This earlier post on rationing in wartime discusses the change in eating habits and heating methods, and now we’ll look at some recipes that filled the newspapers and cookery books of the day.
Leek and Pork Pie
Cut up small one bundle of leeks, wash, and place them in salted boiling water. Let boil twenty minutes, and drain thoroughly. Cut up one pound of salt lean pork in small equal pieces, boil for twenty minutes in enough water to cover; then empty meat and liquor into a deep greased pie-dish; add leeks, half a breakfastcupful of soaked drained crumbs, one beaten (dried) egg, and mix thoroughly. Cover with a potato crust and bake for one hour in moderate oven.
Baked John Dory
Remove the head, clean and trim the fish, lay it in a fireproof dish, with a sprinkling of pepper and salt and two ounces of margarine or dripping cut small. Let it bake for twenty minutes in a moderate oven. Fry four chopped mushrooms, lay them evenly on the fish, bake ten minutes more, and serve in the same dish.
1/2 lb flour, 1/4 lb porridge (made by cooking 1 oz oatmeal in 1/2 pint water until a very stiff porridge), 1/4 oz yeast, 1/2-1 tsp salt, 1/2 gill warm water.
Cream the yeast with a little of the warm water. Mix all the ingredients together, add more water if necessary, and knead well on a floured board. Keep in a warm place until the dough is about double in size. Knead again lightly and put into a floured tin. Set in warm place to prove for about 1/2 to 3/4 hour. Bake in a hot oven.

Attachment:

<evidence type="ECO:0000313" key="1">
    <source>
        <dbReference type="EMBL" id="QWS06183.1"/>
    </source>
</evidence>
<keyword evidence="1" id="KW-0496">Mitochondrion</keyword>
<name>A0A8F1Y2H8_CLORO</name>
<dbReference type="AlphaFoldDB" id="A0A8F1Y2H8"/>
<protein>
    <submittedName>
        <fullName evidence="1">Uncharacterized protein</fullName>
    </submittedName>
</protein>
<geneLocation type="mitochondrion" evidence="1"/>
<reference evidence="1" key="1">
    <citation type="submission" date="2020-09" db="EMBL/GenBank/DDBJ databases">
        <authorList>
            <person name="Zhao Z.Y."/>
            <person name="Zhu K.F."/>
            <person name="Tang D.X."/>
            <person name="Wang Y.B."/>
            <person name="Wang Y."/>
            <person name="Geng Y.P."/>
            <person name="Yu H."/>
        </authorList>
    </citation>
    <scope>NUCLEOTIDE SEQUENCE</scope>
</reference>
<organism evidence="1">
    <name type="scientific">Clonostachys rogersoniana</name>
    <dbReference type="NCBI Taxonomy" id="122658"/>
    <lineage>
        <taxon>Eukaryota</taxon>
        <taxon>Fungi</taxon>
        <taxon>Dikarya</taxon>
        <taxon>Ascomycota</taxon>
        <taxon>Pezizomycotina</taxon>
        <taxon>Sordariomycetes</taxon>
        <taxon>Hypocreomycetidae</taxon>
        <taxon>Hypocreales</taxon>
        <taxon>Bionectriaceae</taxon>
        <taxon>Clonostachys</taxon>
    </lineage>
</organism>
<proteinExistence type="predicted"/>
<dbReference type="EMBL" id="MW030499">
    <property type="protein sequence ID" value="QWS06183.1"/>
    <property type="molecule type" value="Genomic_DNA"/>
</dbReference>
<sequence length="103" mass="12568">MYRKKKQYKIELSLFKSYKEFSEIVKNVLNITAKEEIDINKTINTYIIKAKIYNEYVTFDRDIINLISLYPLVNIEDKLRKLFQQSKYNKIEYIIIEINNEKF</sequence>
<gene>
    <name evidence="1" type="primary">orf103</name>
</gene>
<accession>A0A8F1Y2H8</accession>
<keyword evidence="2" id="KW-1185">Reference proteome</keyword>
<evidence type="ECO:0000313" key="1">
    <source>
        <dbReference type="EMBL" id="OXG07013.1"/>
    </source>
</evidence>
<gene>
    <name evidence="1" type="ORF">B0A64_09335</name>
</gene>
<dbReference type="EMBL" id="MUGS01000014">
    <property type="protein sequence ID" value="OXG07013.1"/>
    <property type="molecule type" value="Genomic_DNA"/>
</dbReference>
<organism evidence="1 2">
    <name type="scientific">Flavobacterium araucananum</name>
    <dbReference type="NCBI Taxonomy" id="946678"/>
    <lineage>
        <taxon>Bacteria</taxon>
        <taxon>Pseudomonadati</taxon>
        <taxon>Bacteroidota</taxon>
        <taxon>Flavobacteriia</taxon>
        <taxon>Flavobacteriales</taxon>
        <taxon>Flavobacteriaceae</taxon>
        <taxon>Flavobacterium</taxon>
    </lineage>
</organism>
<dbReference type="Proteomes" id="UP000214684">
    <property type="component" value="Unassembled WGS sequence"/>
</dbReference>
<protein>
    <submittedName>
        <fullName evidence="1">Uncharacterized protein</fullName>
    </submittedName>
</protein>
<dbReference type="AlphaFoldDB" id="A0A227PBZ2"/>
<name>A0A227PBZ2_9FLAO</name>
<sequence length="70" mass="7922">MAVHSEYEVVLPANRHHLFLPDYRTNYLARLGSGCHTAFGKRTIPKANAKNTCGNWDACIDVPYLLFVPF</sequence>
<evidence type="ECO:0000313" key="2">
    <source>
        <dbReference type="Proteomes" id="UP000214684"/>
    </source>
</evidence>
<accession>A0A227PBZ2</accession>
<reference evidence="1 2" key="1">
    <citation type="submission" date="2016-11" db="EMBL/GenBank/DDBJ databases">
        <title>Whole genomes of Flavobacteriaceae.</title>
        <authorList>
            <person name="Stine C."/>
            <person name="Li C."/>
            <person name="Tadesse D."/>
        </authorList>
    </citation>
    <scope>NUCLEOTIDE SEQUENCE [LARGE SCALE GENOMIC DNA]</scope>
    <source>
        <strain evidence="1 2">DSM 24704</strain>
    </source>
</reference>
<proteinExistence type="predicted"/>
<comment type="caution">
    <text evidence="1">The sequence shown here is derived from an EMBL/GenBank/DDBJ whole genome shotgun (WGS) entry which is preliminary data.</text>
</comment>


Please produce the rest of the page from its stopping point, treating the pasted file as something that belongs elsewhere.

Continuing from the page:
Pot au Feu
(Note.–I give this recipe for completeness sake; but it is rather reckless unless you have a lot of meat coupons).
Put two pounds of brisket into a deep pan, cover the meat with cold water, and bring it slowly to the boil. Skim off all fat. Fry two sliced onions brown; cut up finely a small cabbage and two carrots; add these, with salt, minced parsley, and herbs to taste, to the brisket, and simmer quietly for three to four hours.
Have two tablespoonfuls of rice boiled in half a pint of milk and water, until the liquid is absorbed and the rice tender. Mix in two ounces of shredded cocoa butter (or suet) and one dried egg, with a few chopped dates or a little sugar, and steam them in a greased basin.
War Christmas Pudding
2 oz flour, 4 oz soaked bread, 6 oz suet, salt, spice, 4 oz sultanas, 2 oz peel, 1/2 lb apples, 2 oz grated carrot, 1 dried egg, 1/2 gill milk, 2 oz treacle, half a lemon.
— The Great War Cook Book: From Trench Pudding to Carrot Marmalade by May Byron and Eleri Pipien
I’m familiar with many contemporary cookbooks and histories but this is the first time I’ve seen reference to “dried egg” in WW1: I’m not sure that it would have been in common use then?
There’s a reference to dried eggs in this 1901 book about eggs: books.google.com/books?id=BqsZAAAAYAAJ&pg=PA29
Were there formal ration cards and rigid food restrictions in WW1, as there were in WW2?
There were! The food situation wasn’t as dire as in WWII–compulsory
rationing wasn’t set in place until 1918, and even then, people who
lived in the countryside still had food.
These are great recipes. I didn’t realize there actually was a WWI Cookbook. Your posts are always so interesting.
I’ve come across my fair share of cookbooks published during WWI, either for housewives dealing with rationing or for invalid diets in hospitals. Another great book that has been reprinted, is Feeding Tommy by Andrew Robertshaw–it’s full of information about army cooks and recipes taken straight from the diary of army cook.
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